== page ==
Non-symbiotic Seed Germination and In vitro Plant Development of Pholidota articulata
Keywords:Nutrient medium, Pholidota articulata, Propagation, Protocorma, Seed germination
Pholidota articulata is an epiphytic orchid mostly used in ornamental cut/pot flower and in traditional medicine. As it has high ornamental and medicinal values, its population from natural habitats is decreasing, therefore, it is listed in the Appendix-II of Convention on International Trade in Endangered Species (CITES). The objective of the present study is to obtain the in vitro plants of P. articulata from seed culture to conserve its germplasm. The in vitro seed germination was carried out in different strengths of Murashige and Skoog (MS) and Knudson C (KnC) medium supplemented with various plant hormones. On the half-strength of MS medium, seeds were started to germinate after 4 weeks of primary culture and they were developed into protocorms with first leaf primordium earlier than on the other medium. Therefore, in vitro developed protocorms were sub-cultured on the half-strength of MS medium supplemented with different concentrations of 6-benzylaminopurine (BAP), gibberellic acid (GA3) and α-naphtalene acetic acid (NAA). They were successfully developed into shoots on the 1.5 mg/l BAP supplemented half-strength of MS medium. Later, they were inoculated on the half-strength of MS medium supplemented with different concentration of α-napthalene acetic acid (NAA), indole-3-acetic acid (IAA) and indole-3-butyric acid (IBA) for the root formation, where IBA supplemented medium was found effective for the development of roots. Thus, this study provides a reliable protocol for non-symbiotic seed germination and plant production, and reveals that seed-derived protocorms are good explants for the in vitro mass propagation for conservation and sustainable utilization in horticulture.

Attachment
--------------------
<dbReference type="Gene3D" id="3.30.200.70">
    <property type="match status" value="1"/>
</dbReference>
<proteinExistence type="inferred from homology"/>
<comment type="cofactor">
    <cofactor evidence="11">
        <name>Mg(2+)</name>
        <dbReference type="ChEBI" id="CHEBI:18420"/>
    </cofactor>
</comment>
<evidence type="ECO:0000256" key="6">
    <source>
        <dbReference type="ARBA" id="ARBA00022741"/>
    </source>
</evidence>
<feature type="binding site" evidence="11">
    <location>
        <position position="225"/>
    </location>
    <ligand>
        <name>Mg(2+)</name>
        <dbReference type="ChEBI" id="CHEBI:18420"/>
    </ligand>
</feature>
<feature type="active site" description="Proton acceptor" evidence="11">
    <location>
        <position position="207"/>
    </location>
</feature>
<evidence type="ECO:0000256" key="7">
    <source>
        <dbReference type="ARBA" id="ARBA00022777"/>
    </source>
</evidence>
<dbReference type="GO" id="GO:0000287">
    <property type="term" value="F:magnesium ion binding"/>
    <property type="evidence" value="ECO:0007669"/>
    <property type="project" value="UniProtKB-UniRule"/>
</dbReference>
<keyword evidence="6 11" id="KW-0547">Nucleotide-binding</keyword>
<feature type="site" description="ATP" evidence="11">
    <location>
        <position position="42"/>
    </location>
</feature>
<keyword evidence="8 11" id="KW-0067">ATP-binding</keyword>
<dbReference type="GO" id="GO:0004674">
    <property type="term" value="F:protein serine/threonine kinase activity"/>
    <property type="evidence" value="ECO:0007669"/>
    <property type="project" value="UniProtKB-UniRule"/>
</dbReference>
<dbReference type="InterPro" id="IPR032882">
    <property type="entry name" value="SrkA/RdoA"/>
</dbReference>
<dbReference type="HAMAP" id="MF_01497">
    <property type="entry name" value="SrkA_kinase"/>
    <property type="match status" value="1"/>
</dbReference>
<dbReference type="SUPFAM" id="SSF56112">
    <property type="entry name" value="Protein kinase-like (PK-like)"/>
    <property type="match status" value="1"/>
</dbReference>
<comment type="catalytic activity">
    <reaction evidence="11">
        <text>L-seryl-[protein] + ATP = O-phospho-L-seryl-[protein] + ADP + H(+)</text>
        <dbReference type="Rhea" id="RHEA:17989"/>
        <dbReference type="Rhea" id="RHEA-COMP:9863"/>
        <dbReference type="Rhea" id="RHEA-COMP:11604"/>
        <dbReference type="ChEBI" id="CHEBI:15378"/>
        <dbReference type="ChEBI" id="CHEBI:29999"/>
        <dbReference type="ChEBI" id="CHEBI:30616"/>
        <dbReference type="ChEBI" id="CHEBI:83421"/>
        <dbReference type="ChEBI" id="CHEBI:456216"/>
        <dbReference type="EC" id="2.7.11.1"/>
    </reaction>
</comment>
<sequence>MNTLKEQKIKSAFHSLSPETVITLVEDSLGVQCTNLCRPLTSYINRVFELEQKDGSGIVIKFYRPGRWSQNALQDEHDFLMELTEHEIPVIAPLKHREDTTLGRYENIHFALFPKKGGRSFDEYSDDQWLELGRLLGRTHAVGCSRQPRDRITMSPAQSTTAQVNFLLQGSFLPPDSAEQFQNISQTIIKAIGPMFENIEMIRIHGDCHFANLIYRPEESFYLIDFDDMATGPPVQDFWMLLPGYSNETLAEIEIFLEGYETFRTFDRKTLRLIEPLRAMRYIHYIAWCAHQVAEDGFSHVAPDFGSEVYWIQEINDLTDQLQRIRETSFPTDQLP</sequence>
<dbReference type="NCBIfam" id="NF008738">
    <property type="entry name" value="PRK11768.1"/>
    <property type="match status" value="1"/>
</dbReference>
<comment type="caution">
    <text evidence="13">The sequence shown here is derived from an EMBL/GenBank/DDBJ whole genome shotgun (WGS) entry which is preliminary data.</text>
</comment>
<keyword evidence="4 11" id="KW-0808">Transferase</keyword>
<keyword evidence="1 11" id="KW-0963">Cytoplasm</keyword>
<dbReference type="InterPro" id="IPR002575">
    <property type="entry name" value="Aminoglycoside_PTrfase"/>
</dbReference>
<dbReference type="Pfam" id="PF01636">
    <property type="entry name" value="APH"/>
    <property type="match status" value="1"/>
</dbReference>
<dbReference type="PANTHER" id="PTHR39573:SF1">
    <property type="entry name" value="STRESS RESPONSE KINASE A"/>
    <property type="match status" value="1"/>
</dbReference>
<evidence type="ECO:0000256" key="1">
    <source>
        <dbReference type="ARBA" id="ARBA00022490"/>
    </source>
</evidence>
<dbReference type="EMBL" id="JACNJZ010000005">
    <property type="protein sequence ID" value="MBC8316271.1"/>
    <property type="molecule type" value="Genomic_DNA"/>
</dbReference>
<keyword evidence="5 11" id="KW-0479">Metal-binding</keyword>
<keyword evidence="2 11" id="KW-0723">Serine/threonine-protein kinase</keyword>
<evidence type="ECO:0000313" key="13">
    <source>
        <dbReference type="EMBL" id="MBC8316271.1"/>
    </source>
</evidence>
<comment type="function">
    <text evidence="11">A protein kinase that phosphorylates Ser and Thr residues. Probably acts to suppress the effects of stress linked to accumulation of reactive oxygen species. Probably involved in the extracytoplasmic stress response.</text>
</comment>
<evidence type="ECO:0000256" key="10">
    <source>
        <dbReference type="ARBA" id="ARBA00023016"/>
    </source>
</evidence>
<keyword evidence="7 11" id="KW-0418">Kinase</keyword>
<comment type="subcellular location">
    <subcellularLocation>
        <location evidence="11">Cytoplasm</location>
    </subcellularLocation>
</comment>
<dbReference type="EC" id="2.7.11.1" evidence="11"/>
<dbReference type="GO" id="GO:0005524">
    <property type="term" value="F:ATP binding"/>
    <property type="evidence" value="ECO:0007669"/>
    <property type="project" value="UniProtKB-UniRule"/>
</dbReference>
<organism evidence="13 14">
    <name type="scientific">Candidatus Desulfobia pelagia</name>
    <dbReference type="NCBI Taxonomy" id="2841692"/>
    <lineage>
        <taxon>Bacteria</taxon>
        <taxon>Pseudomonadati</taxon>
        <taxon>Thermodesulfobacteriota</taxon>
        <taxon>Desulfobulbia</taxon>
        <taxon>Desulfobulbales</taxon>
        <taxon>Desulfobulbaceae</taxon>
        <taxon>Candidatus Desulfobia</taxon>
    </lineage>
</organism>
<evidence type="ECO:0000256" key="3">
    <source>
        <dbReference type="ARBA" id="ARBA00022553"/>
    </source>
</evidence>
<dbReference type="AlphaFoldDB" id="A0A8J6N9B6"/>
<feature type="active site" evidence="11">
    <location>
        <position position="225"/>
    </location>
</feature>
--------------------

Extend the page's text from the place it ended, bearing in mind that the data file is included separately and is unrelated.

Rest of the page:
How to Cite
Copyright (c) 2021 Nepalese Horticultural Society
This work is licensed under a Creative Commons Attribution-NonCommercial 4.0 International License.
© Nepalese Horticultural Society